[...] does the existence of a US empire of 750 military bases, an empire that has regularly deployed troops to most of the world’s countries, indicate that there is in fact a supranational body that shapes international politics, and that body is, in fact, the US empire? And does this not suggest, to use Marxist terms, that if capitalism is the prerequisite for socialism (in that it creates the conditions that make socialism possible), then perhaps the US empire is the prerequisite for planetary organization (in that it creates the truly global structures necessary for the latter)?
CJW: Digital colonialism: the evolution of American empire - Michael Kwet at Roar Mag
We live in a world where digital colonialism now risks becoming as significant and far-reaching a threat to the Global South as classic colonialism was in previous centuries. Sharp increases in inequality, the rise of state-corporate surveillance and sophisticated police and military technologies are just a few of the consequences of this new world order.
A great rundown on the digital colonialism of Big Tech. A lot of the issues raised are things we've touched on before (and that Dan has covered in 20minutesintothefuture), but this is a fairly succinct encapsulation of those varied strands.
DCH: Silencing Black Lives Matter: Priti Patel’s anti-protest law - Ian Dunt at Politics.co.uk
On Tuesday, the Home Office published the police, crime, sentencing and courts bill. It covers a wide range of areas, from sentencing to digital information. But it has a specific section on the policing of protests. And the function of this section is simple: It aims to silence them. It is cancel culture on a statutory footing, directed against the left.
One of the hallmarks of last year’s BLM protests were protestors tearing down statues to Briton’s who made their extreme generational wealth from the slave trade. Now that protest action comes with a possible jail time GREATER than rape. Patel has also expressed resentment of groups like The Extinction Rebellion too.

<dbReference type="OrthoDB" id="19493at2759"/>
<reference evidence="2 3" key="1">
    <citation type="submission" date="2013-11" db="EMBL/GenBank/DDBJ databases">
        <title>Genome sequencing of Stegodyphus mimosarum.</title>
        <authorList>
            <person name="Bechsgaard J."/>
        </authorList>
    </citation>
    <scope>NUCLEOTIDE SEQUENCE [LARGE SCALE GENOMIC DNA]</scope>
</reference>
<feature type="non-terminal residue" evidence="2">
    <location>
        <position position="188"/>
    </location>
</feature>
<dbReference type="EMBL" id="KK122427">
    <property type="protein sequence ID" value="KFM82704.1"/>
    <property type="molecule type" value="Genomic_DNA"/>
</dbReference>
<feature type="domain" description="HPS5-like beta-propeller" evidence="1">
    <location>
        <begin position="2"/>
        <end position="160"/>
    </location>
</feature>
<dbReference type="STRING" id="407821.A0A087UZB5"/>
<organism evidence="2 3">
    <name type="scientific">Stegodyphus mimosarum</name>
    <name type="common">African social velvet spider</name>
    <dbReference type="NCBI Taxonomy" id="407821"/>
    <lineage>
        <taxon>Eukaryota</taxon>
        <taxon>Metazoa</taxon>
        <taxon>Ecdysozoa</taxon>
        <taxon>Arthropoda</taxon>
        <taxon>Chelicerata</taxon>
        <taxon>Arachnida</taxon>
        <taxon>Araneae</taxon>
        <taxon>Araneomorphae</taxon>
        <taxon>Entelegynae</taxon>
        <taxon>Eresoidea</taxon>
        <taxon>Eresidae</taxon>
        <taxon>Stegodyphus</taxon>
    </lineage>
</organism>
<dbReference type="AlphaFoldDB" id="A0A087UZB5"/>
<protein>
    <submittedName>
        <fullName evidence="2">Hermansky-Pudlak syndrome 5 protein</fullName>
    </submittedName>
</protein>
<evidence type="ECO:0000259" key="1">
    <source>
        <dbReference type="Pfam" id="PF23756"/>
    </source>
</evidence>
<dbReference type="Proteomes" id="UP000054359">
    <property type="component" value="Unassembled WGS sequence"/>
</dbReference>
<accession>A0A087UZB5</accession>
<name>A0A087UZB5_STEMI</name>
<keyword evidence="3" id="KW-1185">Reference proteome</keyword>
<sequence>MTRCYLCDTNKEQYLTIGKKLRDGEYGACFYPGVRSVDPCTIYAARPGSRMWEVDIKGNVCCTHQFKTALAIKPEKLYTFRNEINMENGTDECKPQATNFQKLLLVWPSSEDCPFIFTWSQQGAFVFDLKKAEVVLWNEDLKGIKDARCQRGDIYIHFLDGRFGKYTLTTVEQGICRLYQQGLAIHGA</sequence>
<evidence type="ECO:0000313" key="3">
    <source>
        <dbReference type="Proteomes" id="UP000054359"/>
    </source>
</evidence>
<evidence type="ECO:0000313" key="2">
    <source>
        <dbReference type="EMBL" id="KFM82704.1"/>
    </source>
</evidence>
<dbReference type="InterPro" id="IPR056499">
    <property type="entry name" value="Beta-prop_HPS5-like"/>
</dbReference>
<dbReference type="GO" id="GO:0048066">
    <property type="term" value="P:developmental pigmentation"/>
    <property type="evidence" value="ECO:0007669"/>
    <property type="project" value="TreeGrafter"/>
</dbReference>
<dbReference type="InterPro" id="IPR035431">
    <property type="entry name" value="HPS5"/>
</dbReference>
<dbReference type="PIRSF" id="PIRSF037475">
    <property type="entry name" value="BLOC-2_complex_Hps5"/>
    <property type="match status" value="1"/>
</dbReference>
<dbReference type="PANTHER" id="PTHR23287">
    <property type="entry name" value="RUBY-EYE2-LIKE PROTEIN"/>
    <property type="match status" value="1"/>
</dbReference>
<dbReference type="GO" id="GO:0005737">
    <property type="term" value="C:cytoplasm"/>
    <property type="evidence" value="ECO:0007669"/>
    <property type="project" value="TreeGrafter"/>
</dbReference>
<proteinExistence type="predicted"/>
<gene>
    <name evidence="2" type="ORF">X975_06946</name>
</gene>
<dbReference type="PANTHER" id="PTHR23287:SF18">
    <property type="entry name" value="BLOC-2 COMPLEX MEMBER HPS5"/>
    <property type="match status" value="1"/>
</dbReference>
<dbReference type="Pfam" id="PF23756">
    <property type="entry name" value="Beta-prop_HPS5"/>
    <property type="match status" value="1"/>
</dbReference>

DCH: Clapham Common Vigil ‘It Changed Because of the Police’s Actions’- Sian Norris at bylinetimes.com
A vigil in Clapham Common on Saturday night in memory of “all women threatened by male violence” – planned following the arrest of a serving Metropolitan Police officer on suspicion of murdering Sarah Everard – ended with scenes of police officers grabbing and handcuffing women.
The brutal murder of Sarah Everard by dirty cop Wayne Couzens has shocked the nation. The overzealous and ongoing clampdown on the protests by still more bastard cops, encouraged by Patel, is less shocking. The Tory solution? Spending more money to send even more plain-clothed police predators after women.
And that’s not the only recent example of cops attacking women in the UK either.
DCH: The UK Wants to Grow Its Nuclear Stockpile for the First Time in 50 Years- Matthew Gault at VICE
To keep the peace, Britain said, it must make the threat of nuclear war real. To that end, it wants to expand its nuclear stockpile. “In 2010 the Government stated an intent to reduce our overall nuclear warhead stockpile ceiling from not more than 225 to not more than 180 by the mid-2020s,” it said. “However, in recognition of the evolving security environment, including the developing range of technological and doctrinal threats, this is no longer possible, and the UK will move to an overall nuclear weapon stockpile of no more than 260 warheads.”
This is the first time in 50 years that a major nuclear power has sought to increase it’s arsenal. We’re inching ever closer to Midnight, thanks to The Tories.
DCH: American Special Ops Forces Are Everywhere - Mark Bowden The Atlantic
Notably, its continued growth has been spurred by both success and failure. And perhaps because Special Ops is such a flexible tool, that growth has enabled the U.S. to multiply the way it uses force abroad without much consideration of overarching strategy. The advent of nuclear weapons, in the 1940s, presented leaders with urgent ethical and strategic imperatives. Defining the purpose of such weapons automatically demanded fresh thinking about the bedrock values of a democracy, the nature of multilateral alliances, the morality of warfare, and the scope of U.S. ambitions in the world. Because of its sub-rosa nature, Special Ops has not compelled the same kind of reckoning—and, in fact, may foster the illusion that a strategic framework is not necessary.